Saturday, 10 February 2018

Movie Review: The Greatest Showman (2017)


A biographical musical, The Greatest Showman celebrates the life of circus impresario P.T. Barnum.

The son of a tailor and orphaned at a young age, Barnum dreams big and falls in love early with Charity, the daughter of his father's aristocratic client. They stay in touch through her school years, then Barnum (Hugh Jackman) and Charity (Michelle Williams) get married, settle in New York City and have two daughters. When he is laid off from an accounting job at shipping company he risks everything to open a museum of wax figures and stuffed animals.

Business is slow, and his daughters encourage Barnum to add more living things and sensations. He recruits freaks and outcasts, and the museum becomes a big hit but also draws protests and scorn from critic James Bennett (Paul Sparks). Barnum convinces respected playwright Phillip Carlyle (Zac Efron) to join him as a junior partner to help attract a more high brow audience. On a trip to London Barnum recruits Swedish singing sensation  Jenny Lind (Rebecca Ferguson) for a grand tour of the United States. He starts rubbing shoulders with society's elites, but also drift away from Charity.

Directed by Michael Gracey (with an assist from James Mangold, credited as Executive Producer), The Greatest Showman took eight years to make it to the screen but arrived just in time to unabashedly reaffirm diversity's value at a time of social division. While the story is loosely inspired by Barnum's life, the real message is that every person is a treasure, in whatever shape, size, or colour.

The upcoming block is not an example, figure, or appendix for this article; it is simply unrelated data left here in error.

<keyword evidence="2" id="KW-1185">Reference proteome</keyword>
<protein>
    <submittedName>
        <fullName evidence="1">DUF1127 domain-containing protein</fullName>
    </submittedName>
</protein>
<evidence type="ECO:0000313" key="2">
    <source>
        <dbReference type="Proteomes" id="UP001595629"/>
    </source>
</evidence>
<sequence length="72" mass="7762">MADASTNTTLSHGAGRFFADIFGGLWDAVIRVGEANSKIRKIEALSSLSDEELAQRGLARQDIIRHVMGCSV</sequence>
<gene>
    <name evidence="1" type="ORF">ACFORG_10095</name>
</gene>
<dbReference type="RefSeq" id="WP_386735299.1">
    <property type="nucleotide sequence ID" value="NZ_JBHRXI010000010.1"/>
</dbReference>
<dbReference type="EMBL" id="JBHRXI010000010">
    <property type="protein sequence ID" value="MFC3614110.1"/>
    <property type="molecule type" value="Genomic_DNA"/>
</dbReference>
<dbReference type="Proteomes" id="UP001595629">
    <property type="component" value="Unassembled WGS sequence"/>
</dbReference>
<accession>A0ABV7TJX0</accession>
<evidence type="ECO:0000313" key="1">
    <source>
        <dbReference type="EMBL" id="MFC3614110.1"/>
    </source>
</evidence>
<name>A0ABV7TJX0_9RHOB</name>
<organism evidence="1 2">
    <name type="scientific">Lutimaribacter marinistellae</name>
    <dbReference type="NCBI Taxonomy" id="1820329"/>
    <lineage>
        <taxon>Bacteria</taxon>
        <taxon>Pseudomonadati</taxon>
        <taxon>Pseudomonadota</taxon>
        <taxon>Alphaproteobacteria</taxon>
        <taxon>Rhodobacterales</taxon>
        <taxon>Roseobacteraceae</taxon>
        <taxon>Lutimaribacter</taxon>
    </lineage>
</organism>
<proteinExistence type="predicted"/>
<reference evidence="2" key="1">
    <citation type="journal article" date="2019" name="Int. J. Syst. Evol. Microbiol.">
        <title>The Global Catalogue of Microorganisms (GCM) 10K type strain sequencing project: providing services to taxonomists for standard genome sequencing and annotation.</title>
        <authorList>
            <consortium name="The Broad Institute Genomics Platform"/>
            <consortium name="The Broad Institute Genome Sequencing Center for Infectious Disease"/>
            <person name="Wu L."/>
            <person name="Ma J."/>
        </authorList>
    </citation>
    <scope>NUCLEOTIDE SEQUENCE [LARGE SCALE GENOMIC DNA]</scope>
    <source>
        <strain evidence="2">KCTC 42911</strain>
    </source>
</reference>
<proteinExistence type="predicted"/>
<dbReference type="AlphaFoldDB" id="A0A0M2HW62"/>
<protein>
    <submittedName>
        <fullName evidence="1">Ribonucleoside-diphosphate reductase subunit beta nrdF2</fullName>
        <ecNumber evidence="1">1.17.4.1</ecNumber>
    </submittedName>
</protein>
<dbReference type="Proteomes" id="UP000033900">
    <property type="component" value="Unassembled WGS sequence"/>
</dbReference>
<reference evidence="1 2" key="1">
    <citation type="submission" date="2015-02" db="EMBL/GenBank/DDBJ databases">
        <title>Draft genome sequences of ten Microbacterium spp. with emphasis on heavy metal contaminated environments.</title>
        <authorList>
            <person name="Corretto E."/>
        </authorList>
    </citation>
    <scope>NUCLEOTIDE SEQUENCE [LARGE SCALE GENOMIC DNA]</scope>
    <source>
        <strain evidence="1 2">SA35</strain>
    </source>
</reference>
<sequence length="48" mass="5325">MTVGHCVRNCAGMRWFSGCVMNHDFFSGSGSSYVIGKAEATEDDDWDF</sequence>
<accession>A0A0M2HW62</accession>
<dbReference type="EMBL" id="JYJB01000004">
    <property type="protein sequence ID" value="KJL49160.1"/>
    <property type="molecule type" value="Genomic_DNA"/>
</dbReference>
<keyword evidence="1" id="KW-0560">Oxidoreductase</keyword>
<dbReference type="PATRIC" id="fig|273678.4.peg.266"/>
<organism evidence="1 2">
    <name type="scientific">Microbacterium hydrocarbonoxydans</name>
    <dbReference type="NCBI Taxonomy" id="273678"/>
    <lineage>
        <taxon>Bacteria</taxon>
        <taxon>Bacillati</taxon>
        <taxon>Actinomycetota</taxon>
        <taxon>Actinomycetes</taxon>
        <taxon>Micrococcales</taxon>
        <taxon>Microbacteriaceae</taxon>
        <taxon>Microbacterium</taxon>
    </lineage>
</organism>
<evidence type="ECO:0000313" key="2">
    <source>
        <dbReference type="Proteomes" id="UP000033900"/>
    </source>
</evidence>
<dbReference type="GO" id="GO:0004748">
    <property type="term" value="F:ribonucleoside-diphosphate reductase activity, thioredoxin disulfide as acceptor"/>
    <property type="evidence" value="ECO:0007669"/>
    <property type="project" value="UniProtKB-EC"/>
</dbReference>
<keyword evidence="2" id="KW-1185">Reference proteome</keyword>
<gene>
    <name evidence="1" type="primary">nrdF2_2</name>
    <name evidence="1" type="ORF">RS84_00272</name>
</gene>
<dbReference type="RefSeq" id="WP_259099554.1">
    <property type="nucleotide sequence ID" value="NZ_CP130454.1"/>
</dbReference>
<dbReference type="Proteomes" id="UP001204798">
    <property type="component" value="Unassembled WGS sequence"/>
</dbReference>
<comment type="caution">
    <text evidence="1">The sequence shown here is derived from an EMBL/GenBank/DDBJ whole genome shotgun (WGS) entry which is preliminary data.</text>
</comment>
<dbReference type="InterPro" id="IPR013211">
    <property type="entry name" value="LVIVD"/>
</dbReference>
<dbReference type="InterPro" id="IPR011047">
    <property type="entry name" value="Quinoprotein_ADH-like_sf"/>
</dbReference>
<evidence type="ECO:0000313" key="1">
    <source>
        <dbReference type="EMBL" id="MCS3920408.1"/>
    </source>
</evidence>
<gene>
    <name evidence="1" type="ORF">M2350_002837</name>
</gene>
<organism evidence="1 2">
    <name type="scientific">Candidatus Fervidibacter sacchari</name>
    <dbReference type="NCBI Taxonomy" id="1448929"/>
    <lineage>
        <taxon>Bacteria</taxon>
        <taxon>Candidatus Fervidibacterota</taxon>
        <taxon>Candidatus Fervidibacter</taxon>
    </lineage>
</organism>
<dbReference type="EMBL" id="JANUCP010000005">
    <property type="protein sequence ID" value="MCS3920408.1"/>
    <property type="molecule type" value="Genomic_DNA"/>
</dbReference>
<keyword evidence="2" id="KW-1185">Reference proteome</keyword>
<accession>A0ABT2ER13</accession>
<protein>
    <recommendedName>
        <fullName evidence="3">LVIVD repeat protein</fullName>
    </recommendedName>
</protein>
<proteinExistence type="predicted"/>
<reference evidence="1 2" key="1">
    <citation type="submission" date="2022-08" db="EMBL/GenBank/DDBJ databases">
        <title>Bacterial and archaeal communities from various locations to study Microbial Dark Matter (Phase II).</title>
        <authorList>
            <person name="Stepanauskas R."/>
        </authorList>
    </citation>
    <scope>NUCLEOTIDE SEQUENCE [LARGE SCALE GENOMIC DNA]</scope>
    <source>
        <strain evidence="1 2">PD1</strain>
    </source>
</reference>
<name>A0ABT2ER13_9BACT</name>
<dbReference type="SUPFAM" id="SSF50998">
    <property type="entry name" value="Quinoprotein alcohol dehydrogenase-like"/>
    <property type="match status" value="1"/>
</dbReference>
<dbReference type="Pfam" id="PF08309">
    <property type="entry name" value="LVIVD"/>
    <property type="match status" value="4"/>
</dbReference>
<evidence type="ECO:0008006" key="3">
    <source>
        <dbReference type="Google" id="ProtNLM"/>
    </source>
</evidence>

The circus world as a whole and Barnum's shows in particular may very well have exploited people who are different. The film skates over the questionable profit motives and instead embraces the opportunity for the outcasts of society to step forward and enjoy the spotlight. The film's feel-good energy stemming from the spirit of the underdog is irresistible.

As for Barnum's story, this is a conventional arc about a man trying to fill the gaping hole in his soul caused by childhood poverty, and stretching beyond what is necessary. Barnum's talent is such that he is successful at whatever he does, but he will need to learn that not all accomplishments equate to increased happiness.

Gracey deserves credit for delivering a relatively content-rich musical without bloat, as The Greatest Showman clocks in at a very reasonable 105 minutes. The musical numbers are surprisingly good, well-timed and short. A Million Dreams, The Other Side and showstopper This Is Me are delivered with joyous conviction, the singing powerful and the choreography simple but effective. In terms of pure artistry, the duet Rewrite The Stars allows Efron and Zendaya (playing Carlyle's potential lover, her skin colour a scandal for his social circle) to literally soar.

The performances are more about enthusiasm than craft, and Jackman does not disappoint with a  high energy portrayal of Barnum fueled by eternal optimism. Williams plays along, less convincing in the singing numbers but credible as the family anchor. Efron and Zendaya offer athletic support.

Uncomplicated, honest and well produced, The Greatest Showman may not be an accurate history lesson but it is an exuberant shout in favour of a society enriched by unique individuality.






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